Weddings aren’t cheap. In the U.S., weddings cost an average of $33,900 in 2019, including all the expenses related to the engagement ring, ceremony and reception, according to the latest Real Weddings study from The Knot.
That’s just $31 less than the average cost of a wedding in 2018, and a significant drop from 2016 when couples spent $35,309 on average. This trend toward spending less has to do with the fact that people are becoming more cost-conscious about wedding planning, The Knot says.
A majority of couples (69%) think budgeting is one of the most important elements when planning a wedding, second only to guest experience, the study finds. “With [the average] couple covering nearly half of [their] wedding costs, they’re much more likely to prioritize and allocate budget to wedding details they find to be the most important while saving money on the rest,” Kristen Maxwell-Cooper, editor-in-chief of The Knot, tells CNBC Make It.
Deciding which components to have at your wedding is a highly personal decision. “A foodie couple may prioritize unique experiential catering options, while a music-obsessed couple may splurge on a well-known DJ or standout band,” Maxwell-Cooper says.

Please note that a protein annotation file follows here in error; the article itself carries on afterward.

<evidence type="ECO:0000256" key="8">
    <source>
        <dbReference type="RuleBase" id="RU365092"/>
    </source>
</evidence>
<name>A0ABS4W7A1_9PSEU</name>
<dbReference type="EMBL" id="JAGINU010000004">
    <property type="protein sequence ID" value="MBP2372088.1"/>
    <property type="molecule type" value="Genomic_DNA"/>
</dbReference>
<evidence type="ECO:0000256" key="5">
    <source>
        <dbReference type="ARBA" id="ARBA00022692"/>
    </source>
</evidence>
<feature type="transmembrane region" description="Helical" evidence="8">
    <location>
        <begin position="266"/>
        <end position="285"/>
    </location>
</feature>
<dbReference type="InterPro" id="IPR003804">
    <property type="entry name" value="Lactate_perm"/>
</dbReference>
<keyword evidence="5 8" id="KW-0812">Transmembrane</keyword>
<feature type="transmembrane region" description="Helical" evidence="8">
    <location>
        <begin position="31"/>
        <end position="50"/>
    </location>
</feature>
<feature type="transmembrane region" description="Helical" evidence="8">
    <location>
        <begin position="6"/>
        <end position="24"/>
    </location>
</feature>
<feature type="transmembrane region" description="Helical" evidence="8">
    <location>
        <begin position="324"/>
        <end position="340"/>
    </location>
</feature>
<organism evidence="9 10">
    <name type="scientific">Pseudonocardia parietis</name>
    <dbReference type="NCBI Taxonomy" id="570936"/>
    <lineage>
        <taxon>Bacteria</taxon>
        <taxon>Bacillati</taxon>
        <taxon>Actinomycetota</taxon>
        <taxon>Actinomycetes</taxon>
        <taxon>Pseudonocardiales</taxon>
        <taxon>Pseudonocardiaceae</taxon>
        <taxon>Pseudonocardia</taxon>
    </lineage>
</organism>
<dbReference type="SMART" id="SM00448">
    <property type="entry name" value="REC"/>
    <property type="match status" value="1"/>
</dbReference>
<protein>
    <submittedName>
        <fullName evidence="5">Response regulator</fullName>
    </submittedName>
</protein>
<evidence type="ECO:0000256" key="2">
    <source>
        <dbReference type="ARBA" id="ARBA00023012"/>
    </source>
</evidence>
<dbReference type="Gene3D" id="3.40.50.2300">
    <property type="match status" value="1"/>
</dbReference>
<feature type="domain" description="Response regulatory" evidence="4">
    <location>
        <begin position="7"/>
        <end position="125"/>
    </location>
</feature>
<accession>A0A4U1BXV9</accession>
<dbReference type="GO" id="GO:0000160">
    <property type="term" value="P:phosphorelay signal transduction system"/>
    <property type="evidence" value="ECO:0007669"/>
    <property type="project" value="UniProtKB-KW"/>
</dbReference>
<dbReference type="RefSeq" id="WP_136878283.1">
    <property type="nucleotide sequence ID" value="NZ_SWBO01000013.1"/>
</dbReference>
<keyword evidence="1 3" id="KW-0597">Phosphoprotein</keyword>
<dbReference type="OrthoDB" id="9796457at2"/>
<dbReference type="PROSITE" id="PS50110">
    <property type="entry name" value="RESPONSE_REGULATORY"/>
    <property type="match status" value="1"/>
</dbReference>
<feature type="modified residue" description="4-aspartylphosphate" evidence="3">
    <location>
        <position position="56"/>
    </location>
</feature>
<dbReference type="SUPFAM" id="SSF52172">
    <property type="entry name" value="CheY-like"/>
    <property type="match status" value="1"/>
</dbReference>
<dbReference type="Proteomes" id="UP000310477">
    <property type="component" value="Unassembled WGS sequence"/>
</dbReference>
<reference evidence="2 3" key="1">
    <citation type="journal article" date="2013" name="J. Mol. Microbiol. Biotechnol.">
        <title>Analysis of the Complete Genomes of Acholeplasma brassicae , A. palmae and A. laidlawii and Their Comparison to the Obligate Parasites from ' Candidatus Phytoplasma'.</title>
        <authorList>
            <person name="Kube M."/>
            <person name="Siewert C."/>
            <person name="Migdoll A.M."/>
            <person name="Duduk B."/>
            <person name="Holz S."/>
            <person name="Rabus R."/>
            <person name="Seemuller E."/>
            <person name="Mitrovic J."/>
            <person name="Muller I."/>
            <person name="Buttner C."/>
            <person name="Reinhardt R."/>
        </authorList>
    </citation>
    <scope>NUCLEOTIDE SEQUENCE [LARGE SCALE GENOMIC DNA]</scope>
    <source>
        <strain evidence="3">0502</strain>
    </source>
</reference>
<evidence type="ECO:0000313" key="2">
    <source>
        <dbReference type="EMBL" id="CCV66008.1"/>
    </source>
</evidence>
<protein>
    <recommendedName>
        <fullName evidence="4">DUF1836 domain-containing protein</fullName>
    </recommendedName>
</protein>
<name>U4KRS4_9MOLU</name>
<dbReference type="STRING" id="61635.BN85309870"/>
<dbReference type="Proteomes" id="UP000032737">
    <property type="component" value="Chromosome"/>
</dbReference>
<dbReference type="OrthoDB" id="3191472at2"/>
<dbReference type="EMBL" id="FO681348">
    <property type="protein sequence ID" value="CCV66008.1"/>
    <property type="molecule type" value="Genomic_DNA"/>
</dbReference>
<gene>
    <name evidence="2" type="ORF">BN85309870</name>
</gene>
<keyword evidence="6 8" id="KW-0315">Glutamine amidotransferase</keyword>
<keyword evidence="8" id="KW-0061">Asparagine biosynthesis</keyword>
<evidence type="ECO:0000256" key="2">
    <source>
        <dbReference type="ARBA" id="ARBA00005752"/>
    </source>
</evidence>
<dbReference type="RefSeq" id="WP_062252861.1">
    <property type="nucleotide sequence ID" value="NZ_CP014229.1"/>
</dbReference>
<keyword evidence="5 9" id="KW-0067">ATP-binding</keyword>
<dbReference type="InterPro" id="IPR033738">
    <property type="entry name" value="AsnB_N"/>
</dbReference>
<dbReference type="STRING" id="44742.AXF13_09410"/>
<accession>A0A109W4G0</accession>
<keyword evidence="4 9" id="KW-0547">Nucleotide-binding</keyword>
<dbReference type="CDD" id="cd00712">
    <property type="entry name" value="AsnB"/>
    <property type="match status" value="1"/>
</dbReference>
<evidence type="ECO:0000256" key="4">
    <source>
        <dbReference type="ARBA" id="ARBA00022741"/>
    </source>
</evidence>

When narrowing down your wedding must-haves, it’s helpful to know that more than 50% of people who married in the past 10 years agree that spending on the bride’s dress, the wedding cake and photography were worth the money, a 2019 survey from Novi Financial Inc found.
On the other hand, 48.5% of those polled said wedding planners weren’t worth the cost, followed by 36.7% who said videography and 36.1% who said wedding favors.
U.S. & World
As you start the wedding planning process, it’s a good idea to “focus on what is important to you by writing down all of the things you’d ideally want to have at your wedding,” says Jackie Courtney, a weddings expert and founder of Nearly Newlywed. “Then, circle the ones that you feel are absolute must-haves.”
Going through this exercise before you’re too far into planning “can help you to know early on what is the most important and where you want to spend your time and money,” Courtney says.
Another way to decide which wedding expenses will be worth the money is to ask around and get “peer advice,” Courtney says. Trusted friends and family can give you insight into which party features they particularly enjoyed having on their big day — and which ones they felt they probably could have passed on.
And since your wedding is yours and no one else’s, it’s a good idea to practice some thoughtful self-reflection. “When you attended a wedding in the past, what did you particularly enjoy or not care about? It really is highly personal and you should listen to your gut rather than weighing expert — or peer — advice too heavily,” Courtney says.
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